Josh Tongue's recent first class debut for Worcestershire again highlighted the importance of the Worcestershire Pathway in developing cricketers for the County.
The Pathway, which comes under the umbrella of the Worcestershire Cricket Board Limited, is responsible for nurturing the cream of local talent from the Under 9s through to Under-17s.
Tongue has been involved all the way from Under-10 level before graduating to the county's Academy, earning his first professional contract and then making the first team breakthrough against Oxford MCCU.
Daryl Mitchell, Brett D'Oliveira and Ben Cox have also progressed into the senior set-up via the Pathway.
But it is also has another important role in ensuring that those youngsters deemed not good enough to make the grade as professional cricketers, enjoy the Pathway experience sufficiently to remain part of the game as club players, coaches, scorers, groundsmen and even lifelong WCCC fans etc.
Andy Sutton, the Performance Development Officer for Worcestershire Cricket Board Ltd, said: "We have two main goals, one of which is promoting cricketers to go onto the Academy and hopefully play for the first team and go on from there. The second is keeping these guys involved in cricket.
"A great example of that is someone like Josh Tongue who has been involved with us since he was six years old when he played for the Under-10s.
"He was a very talented boy from an early age. Josh has always been in the top 5-10% of our cricketers. He had a stress fracture in his back at 15 which put him back a little bit but then got brought onto the Academy after proving his fitness at 16.
"He worked very hard with his Strengthen and Conditioning work, and on the Academy, had a great time last year with the Seconds, and he has pushed onto to make his debut.
"It is great to see someone who has come through our programme and our goal is to make as many cricketers as we can follow the same path into the professional game with Worcestershire.
"We have Ben Cox, Brett D'Oliveira, Daryl Mitchell and now Josh Tongue who have come through of the current squad via the Pathway.
"Jack Haynes and Josh Haynes on the current Academy have also come through from the Pathway.
"It is a big part of Worcestershire cricket and because we are not as big a club financially as the Surreys, Warwickshires etc, we have to produce our own cricketers and my relationship with the Academy Director (Elliot Wilson) and the Director of Cricket (Steve Rhodes) is important."
However Sutton, who is assisted by 20-25 coaches in the different age groups of the Pathway, stressed that producing first team players was not the Pathway's only goal.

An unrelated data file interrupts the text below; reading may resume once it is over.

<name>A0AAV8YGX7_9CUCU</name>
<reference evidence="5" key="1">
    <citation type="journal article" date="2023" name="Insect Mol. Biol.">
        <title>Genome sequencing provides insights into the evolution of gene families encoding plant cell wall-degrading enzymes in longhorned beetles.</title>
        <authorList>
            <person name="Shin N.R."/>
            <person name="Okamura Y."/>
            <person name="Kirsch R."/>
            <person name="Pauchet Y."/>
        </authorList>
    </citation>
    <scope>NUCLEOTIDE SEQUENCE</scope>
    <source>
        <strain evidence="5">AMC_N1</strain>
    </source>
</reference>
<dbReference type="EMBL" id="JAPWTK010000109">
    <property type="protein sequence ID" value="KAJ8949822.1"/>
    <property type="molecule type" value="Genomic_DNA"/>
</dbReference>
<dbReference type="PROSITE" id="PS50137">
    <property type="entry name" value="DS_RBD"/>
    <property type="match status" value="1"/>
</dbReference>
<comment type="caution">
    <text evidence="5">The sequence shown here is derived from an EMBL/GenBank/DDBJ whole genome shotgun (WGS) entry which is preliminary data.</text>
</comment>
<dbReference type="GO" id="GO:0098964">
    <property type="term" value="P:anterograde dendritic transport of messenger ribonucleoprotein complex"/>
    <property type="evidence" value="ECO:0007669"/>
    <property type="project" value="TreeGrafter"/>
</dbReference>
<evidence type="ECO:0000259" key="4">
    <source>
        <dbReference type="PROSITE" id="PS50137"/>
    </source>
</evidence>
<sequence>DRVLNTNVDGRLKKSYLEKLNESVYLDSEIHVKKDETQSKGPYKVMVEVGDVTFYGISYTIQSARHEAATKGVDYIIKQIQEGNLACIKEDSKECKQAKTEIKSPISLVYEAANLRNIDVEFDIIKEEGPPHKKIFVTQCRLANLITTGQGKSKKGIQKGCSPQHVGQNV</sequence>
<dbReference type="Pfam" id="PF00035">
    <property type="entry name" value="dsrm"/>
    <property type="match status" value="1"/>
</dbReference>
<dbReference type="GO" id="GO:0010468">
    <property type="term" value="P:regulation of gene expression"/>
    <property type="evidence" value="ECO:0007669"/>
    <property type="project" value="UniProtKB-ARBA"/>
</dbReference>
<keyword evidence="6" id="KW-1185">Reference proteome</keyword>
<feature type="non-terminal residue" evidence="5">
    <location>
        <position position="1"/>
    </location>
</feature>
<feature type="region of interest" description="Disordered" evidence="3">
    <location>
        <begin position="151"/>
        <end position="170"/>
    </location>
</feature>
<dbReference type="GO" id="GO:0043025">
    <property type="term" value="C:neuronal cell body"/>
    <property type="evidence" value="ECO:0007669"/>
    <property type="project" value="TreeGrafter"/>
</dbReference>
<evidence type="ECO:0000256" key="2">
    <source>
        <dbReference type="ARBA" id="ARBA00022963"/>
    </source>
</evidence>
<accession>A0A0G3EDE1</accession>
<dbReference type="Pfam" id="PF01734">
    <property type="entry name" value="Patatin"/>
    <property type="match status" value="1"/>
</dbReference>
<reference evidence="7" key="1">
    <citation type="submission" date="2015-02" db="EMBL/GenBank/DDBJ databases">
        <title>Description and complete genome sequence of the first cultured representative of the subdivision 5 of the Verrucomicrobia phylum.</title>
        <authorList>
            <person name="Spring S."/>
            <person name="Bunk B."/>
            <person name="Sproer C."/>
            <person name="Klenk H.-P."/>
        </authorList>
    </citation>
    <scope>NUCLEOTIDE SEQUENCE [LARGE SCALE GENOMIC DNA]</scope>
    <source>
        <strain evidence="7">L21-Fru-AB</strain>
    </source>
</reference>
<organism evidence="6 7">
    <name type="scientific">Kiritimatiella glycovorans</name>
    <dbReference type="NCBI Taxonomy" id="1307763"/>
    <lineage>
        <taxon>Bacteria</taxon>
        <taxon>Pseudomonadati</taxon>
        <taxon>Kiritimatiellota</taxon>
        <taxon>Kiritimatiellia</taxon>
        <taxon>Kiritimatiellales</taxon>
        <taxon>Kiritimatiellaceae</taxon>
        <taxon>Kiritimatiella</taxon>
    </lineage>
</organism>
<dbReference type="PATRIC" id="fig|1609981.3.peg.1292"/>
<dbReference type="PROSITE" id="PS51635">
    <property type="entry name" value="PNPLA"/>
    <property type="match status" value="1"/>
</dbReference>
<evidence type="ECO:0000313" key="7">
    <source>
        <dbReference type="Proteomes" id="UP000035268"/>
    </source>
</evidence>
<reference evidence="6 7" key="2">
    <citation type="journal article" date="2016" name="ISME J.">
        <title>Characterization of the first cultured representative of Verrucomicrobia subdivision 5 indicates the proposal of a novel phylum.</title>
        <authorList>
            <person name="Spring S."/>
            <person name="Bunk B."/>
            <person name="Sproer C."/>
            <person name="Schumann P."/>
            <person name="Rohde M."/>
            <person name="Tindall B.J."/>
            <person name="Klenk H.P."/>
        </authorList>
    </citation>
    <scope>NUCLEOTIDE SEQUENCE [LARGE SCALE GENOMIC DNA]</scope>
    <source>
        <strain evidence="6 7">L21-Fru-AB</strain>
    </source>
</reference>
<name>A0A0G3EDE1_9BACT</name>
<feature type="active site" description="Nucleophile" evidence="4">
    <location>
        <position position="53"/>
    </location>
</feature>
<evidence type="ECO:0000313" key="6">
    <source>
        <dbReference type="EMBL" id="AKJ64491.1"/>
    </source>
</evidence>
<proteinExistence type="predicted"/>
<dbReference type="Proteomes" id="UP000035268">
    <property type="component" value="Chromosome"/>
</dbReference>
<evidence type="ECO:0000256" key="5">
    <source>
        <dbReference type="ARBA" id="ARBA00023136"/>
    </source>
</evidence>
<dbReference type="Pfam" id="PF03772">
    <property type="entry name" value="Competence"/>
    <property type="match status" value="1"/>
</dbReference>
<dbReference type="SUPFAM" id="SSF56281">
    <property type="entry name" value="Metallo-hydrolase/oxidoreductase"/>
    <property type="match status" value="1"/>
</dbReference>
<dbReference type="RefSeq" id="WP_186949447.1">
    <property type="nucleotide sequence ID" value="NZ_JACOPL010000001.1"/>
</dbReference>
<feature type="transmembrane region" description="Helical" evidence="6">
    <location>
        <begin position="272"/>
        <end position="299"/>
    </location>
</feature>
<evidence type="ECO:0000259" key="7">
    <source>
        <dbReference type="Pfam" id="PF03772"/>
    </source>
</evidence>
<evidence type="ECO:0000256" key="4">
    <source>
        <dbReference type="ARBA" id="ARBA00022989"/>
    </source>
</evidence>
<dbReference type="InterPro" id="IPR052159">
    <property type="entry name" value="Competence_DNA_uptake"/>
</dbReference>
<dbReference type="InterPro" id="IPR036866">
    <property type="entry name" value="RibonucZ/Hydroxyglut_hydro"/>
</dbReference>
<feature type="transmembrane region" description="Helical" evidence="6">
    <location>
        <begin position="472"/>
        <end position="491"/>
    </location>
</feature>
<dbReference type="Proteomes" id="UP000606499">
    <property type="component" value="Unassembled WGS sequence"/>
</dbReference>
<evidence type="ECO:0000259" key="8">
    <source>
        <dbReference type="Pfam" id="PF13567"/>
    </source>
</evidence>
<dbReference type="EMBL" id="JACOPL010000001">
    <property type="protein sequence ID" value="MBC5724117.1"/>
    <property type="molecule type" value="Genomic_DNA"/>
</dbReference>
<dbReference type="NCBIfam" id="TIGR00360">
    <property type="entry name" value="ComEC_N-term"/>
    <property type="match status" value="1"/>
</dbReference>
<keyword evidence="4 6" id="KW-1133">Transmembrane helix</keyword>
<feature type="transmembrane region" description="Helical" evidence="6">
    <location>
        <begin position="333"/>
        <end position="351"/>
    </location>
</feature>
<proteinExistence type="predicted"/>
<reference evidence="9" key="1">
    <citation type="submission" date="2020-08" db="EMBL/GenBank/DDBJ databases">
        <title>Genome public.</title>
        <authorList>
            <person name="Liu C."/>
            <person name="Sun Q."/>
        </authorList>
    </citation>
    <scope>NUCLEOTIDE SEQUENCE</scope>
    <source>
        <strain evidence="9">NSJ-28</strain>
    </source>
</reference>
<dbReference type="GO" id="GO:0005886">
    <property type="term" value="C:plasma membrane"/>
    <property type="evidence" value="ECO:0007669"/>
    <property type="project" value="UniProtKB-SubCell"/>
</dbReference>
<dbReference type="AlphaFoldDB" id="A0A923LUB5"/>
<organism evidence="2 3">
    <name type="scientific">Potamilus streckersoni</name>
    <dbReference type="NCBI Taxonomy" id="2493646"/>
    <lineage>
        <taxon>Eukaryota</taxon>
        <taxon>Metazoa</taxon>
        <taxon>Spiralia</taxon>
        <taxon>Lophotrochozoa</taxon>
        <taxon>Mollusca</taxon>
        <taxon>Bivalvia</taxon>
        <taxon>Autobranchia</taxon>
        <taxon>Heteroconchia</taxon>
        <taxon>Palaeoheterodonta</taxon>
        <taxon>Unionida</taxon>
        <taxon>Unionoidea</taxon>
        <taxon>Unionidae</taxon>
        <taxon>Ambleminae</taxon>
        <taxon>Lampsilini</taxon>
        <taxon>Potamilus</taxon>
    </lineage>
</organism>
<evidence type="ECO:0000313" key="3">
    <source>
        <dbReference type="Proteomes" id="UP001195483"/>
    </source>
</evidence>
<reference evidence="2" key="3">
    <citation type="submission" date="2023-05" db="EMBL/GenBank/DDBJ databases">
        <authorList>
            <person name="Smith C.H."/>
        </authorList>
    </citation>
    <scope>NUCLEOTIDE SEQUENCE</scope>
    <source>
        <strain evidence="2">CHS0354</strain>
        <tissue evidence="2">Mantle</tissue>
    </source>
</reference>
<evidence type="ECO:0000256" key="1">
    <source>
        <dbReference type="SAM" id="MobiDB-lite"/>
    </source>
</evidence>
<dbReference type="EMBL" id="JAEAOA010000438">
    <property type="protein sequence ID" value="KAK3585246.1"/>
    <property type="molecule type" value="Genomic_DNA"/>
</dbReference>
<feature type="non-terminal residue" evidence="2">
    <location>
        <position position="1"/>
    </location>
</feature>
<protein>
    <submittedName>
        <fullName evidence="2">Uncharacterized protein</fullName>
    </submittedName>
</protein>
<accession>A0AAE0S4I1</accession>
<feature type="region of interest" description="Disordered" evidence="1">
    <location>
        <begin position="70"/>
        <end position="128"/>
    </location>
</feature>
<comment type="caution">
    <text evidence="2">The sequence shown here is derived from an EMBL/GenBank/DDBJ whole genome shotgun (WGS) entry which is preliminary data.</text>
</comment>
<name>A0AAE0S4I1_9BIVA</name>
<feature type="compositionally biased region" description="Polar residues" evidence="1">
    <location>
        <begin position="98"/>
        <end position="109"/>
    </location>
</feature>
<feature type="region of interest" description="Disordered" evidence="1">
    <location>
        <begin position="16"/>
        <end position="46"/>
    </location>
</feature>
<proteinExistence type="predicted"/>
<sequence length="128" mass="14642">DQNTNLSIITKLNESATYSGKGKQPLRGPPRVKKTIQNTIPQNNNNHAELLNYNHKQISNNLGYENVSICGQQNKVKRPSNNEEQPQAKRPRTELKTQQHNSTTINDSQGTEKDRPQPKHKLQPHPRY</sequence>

He said: "It is so difficult to become a professional cricketer and 95% of those on the Pathway are probably not going to make it so you've got to give them a good experience while with us so they will continue playing cricket into their 20s and 30s.
"There is a recreational side so it is important to make sure their experience of cricket at an early age is nice so to ensure they want to carry on at the best possible level or become umpires, scorers, coaches, groundsman.
"My job is not just about producing the next professional cricketer. It is about making sure we keep as many people in the game as possible and if they have a good experience with us, there is more chance of them remaining involved in the game."
So how do players progress onto the Pathway and the road to possibly emulating Mitchell, Cox, D'Oliveira, Tongue and Co?
Sutton, who played for Somerset and MCC Young Cricketers, explained: "During the summer we have a nominations process so schools, clubs can put forward the cricketers they feel are good enough to come onto the Pathway.
"We collate all those nominations, get them altogether and we have four weeks of trials in October at Malvern College and assess the boys in nets and fielding stations although we try to make them as relaxed as possible and make it not feel like 'a trial'
"We assess them, give the boys feedback as to whether they have made it or not, and then we pick a squad of around 35-40 for each age group.
"For 11 to 15 year-olds, we've got 35-40 and then we have our 17s programme which has about 25-27 lads on it.
"We try and assess the boys year in and year out. Obviously boys develop at different stages, different stages of growth, so we look at their stats. Each year the guys will go back into trials and we will reassess them.
"We also have a Development Of Excellence Group and those are for the top 5-10% of cricketers in all the age groups and we give them extra training sessions."